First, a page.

Angelman syndrome (AS) patients have a lower preference for social stimuli than typically developing individuals, a new study shows. Also, AS patients do not show increased pupil dilation in response to social scenarios that is seen in healthy subjects.
The study resulted from a collaboration between several U.S. institutions: Cincinnati Children’s Hospital Medical Center, the University of Cincinnati College of Medicine, and the Indiana University School of Medicine.
Findings were published in the journal Research in Developmental Disabilities, under the title “Eye gaze and pupillary response in Angelman syndrome.“
People with AS normally experience severe developmental delay, movement and seizure disorders, trouble communicating, and a distinctive behavioral profile. The latter includes a happy attitude, frequent laughter, excitability, love of water, and difficulty concentrating.
Eye tracking measures, like analysis of eye movement and pupil size, can help obtain behavioral data, in a non-invasive manner, in individuals with impaired communication.
In fact, “studies have reported that preference for geometric patterns over social scenes, as measured by eye-tracking paradigms, can predict diagnosis of autism spectrum disorder (ASD) in infants, toddlers, and adolescents,” researchers noted.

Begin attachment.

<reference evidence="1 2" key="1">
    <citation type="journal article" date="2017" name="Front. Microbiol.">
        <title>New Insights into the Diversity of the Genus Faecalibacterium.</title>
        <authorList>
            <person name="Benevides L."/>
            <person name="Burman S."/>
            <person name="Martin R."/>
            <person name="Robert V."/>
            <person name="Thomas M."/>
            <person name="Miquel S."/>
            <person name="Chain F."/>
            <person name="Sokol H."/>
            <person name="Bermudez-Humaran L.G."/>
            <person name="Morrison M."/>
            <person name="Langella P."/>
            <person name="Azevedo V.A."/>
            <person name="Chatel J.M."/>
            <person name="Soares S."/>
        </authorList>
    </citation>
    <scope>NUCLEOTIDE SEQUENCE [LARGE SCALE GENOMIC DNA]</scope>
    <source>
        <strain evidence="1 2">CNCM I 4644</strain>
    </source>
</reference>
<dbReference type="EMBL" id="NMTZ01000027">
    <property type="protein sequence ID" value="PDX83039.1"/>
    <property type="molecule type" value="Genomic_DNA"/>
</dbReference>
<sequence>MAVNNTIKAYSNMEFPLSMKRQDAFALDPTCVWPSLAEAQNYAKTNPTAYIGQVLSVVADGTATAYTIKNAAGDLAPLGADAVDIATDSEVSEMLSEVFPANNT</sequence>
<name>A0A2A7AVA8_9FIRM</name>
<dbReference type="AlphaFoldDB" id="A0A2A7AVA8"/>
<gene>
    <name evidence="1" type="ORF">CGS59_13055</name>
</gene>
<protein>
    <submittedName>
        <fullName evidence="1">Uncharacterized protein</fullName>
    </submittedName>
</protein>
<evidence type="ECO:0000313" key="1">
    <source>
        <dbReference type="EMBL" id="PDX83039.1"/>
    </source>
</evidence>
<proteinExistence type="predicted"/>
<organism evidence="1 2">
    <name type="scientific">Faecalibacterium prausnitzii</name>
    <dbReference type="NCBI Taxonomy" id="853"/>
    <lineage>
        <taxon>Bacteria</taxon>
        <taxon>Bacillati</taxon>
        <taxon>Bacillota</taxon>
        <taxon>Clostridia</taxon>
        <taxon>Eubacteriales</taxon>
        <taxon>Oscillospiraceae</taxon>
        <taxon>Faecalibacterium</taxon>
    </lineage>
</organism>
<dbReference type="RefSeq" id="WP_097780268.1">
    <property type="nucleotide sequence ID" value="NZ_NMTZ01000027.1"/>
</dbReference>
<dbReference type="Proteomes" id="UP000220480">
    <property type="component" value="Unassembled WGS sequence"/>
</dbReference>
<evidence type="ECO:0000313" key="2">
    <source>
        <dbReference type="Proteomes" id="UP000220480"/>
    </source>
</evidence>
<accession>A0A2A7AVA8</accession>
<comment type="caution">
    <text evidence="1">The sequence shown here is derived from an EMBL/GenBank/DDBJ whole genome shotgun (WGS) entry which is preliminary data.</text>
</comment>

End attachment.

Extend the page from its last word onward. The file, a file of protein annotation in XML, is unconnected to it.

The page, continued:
With that in mind, the team wanted to determine if AS diagnosis was in accordance with the social scene eye-tracking and pupil measures. The researchers also sought to compare the performance of AS participants to individuals with ASD and typically developing subjects.
Seventeen AS patients we recruited. Only eight of them, along with age- and gender- matched controls (ASD plus typically developing individuals selected from two other studies from the same investigators), completed a social eye-tracking paradigm.
The 60-second test consisted of side-by-side silent video clips of social interaction scenes (SS) and animated geometric scenes (GS). Every 20 seconds the pair SS-GS changed. Participants were instructed to watch the paradigm and their eye movements and pupil size were recorded.
Compared to “normal people” AS subjects demonstrated significantly less preference for social scenes than geometric shapes. AS subjects also showed less pupil dilation when observing the social scenario. Pupil dilation is considered a measure of something that the “looking subject” finds pleasurable.
Interestingly, no statistically significant difference was found between AS and ASD subjects in either eye movement or pupil size, which could relate to AS being an ASD; however, the scientific community lacks consensus.
If the use of eye tracking and pupil size can predict AS remains to be clarified. Nonetheless, both non-invasive measures may be useful in quantifying AS-associated impairments.
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